Raspberry Pi RTL-SDR Broadcastify

From The RadioReference Wiki

Raspberry Pi Broadcastify RTL-SDR Feed Appliance

These instructions show you how to purchase and setup a completely self contained Raspberry Pi with an RTL-SDR stick to broadcast a live audio feed to This tutorial assumes you have a basic understanding of Linux and Raspberry Pi computers.

Updated 2020-09-10

Purchase Equipment


Raspberry Pi

Install Raspbian OS

Once you have your Raspberry Pi booted and online you may continue.

Install pre-reqs and update raspberry pi to latest version

sudo apt-get update
sudo apt-get upgrade
sudo apt-get install build-essential libmp3lame-dev libshout3-dev libconfig++-dev
sudo apt-get install libraspberrypi-dev
sudo apt-get install libfftw3-dev
sudo apt-get install librtlsdr-dev
sudo apt-get install rtl-sdr
sudo reboot

Install RTLSDR-Airband

cd ~/
mkdir RTLSDR-Airband
cd RTLSDR-Airband
wget -O v3.1.0.tar.gz
tar xvfz v3.1.0.tar.gz
cd RTLSDR-Airband-3.1.0
make PLATFORM=armv8-generic NFM=1

Let it compile until it finishes then install it ...

sudo make install

The program should now be installed to /usr/local/bin/rtl_airband. The default configuration file will be installed to /usr/local/etc/rtl_airband.conf which we will edit next.

RTLSDR-Airband Config

To edit the config file for RTLSDR-Airband enter this command:

sudo nano /usr/local/etc/rtl_airband.conf 

and paste the following into the editor

# This is a minimalistic configuration file for RTLSDR-Airband. 
# More complex configurations are possible.
# Refer to
# for description of keywords and config syntax.
# Just a single RTL dongle with one FM channel
# sent to a single Broadcastify stream. 
# Note that the center freq is 100 KHz offset from the receive freq
# Also, you must enter your server number, stream name, mountpoint and 
# password from your Broadcastify stream "Technicals"
  type = "rtlsdr";
  index = 0;
  gain = 25;  # This may need adjustment depending on your hardware
  centerfreq = 153.87;
  correction = 0;   # this can be determined using "cumulative" output from running 'rtl_test -p' for several minutes
      freq = 153.77;
        modulation = "nfm";
        highpass = 320;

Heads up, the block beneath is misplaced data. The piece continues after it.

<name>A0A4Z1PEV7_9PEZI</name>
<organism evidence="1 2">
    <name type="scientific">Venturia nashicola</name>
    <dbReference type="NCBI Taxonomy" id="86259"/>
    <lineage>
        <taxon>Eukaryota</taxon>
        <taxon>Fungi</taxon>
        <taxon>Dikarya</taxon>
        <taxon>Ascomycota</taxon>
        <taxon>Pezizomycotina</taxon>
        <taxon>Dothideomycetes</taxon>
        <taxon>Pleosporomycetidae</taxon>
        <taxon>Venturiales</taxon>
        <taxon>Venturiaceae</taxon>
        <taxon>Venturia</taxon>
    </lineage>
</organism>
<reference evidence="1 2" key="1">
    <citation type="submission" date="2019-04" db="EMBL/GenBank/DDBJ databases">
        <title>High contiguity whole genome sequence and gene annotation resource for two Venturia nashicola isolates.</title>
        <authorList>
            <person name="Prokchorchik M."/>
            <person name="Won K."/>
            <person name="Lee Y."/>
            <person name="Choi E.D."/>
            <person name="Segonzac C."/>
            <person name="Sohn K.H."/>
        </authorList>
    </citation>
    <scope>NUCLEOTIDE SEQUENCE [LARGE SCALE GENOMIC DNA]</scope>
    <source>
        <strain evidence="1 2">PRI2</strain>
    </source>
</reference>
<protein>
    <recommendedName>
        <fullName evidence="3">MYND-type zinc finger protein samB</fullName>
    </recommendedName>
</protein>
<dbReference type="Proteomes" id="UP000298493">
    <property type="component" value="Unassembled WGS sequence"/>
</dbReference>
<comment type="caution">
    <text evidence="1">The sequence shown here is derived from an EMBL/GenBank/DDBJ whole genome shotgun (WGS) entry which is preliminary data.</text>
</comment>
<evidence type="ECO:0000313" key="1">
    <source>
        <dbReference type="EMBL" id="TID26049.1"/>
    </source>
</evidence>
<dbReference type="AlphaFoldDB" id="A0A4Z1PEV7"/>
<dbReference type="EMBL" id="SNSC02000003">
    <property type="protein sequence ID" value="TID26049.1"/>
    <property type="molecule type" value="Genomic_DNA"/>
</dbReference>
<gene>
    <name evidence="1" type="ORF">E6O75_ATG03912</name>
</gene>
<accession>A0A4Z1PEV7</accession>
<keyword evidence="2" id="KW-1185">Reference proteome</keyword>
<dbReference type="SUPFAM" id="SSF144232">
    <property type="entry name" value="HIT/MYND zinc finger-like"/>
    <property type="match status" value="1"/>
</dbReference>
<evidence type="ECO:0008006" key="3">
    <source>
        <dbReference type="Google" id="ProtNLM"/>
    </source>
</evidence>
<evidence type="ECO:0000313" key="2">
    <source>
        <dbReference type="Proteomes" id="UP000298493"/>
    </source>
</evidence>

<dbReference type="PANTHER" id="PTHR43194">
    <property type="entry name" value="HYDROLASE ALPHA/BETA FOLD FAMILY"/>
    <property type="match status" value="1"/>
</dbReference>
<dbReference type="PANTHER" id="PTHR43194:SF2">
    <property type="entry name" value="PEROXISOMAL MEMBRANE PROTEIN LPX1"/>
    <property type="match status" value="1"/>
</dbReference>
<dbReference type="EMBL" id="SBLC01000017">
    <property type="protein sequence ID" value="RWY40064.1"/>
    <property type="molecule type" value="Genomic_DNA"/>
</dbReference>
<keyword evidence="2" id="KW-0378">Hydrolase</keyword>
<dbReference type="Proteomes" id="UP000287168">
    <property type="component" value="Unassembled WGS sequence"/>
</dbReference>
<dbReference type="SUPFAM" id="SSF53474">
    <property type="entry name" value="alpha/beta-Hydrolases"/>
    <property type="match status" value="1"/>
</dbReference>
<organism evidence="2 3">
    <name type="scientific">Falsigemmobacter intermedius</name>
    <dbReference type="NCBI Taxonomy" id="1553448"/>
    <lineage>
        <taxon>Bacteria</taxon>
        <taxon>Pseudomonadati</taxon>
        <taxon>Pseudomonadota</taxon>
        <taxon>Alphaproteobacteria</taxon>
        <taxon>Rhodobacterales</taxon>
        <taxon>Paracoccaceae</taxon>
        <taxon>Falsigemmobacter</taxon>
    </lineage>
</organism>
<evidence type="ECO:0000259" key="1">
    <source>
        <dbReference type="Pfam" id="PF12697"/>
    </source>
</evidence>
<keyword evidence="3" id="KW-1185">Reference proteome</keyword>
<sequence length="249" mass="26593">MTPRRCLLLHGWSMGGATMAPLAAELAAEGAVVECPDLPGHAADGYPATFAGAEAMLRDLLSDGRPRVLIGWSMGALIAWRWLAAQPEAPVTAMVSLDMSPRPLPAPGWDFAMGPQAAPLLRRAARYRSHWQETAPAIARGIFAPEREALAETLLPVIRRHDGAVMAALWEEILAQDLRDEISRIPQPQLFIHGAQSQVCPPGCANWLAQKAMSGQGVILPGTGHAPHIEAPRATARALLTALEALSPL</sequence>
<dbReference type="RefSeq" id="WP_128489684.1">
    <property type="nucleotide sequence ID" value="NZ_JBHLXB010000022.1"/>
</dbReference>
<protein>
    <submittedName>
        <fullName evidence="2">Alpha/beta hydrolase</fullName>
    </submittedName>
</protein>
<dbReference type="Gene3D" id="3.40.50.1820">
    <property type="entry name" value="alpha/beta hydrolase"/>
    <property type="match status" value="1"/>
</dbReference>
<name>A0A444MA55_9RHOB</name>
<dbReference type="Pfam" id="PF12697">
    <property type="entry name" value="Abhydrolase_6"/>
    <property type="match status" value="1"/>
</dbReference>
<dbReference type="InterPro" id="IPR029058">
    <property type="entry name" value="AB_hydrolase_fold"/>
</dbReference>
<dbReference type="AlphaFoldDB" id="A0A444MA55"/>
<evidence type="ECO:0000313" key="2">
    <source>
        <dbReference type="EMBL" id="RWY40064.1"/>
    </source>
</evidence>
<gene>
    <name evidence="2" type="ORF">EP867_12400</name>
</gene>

type = "icecast";
          server = "";
          port = 80;
          mountpoint = "MOUNTPOINT";  # Note: Do not include a leading slash "/"
          name = "Fire Dispatch";
          genre = "Fire";
          username = "source";
          password = "PASSWORD";


It’s time to test. RTLSDR-Airband must run as root in order to have access to the GPU hardware.

sudo /usr/local/bin/rtl_airband -f 

You should see a readout of numbers. The numbers should be larger when a signal is detected. Check your Broadcastify stream to see if the feed is streaming live. Once you confirmed everything is working, kill the program with CTRL+C.

Create a service

Now you will want RTLSDR-Airband to run on startup of the Pi as well as restart if there are any errors or crashes over time (bound to happen eventually). Navigate to your RTLSDR-Airband folder. It should be somewhere like this:

cd /home/pi/RTLSDR-Airband/RTLSDR-Airband-3.1.0
sudo nano init.d/rtl_airband.service

Now in this rtl_airband.service file, change Restart=No to


and add this line directly below it


Save (ctrl+x and y) and then run these commands to copy the config over and create the service:

sudo cp init.d/rtl_airband.service /etc/systemd/system
sudo chown root.root /etc/systemd/system/rtl_airband.service
sudo systemctl daemon-reload
sudo systemctl enable rtl_airband

Now to run it, you simply need to type

sudo systemctl start rtl_airband 

or just reboot the Pi!

More info, expansion and troubleshooting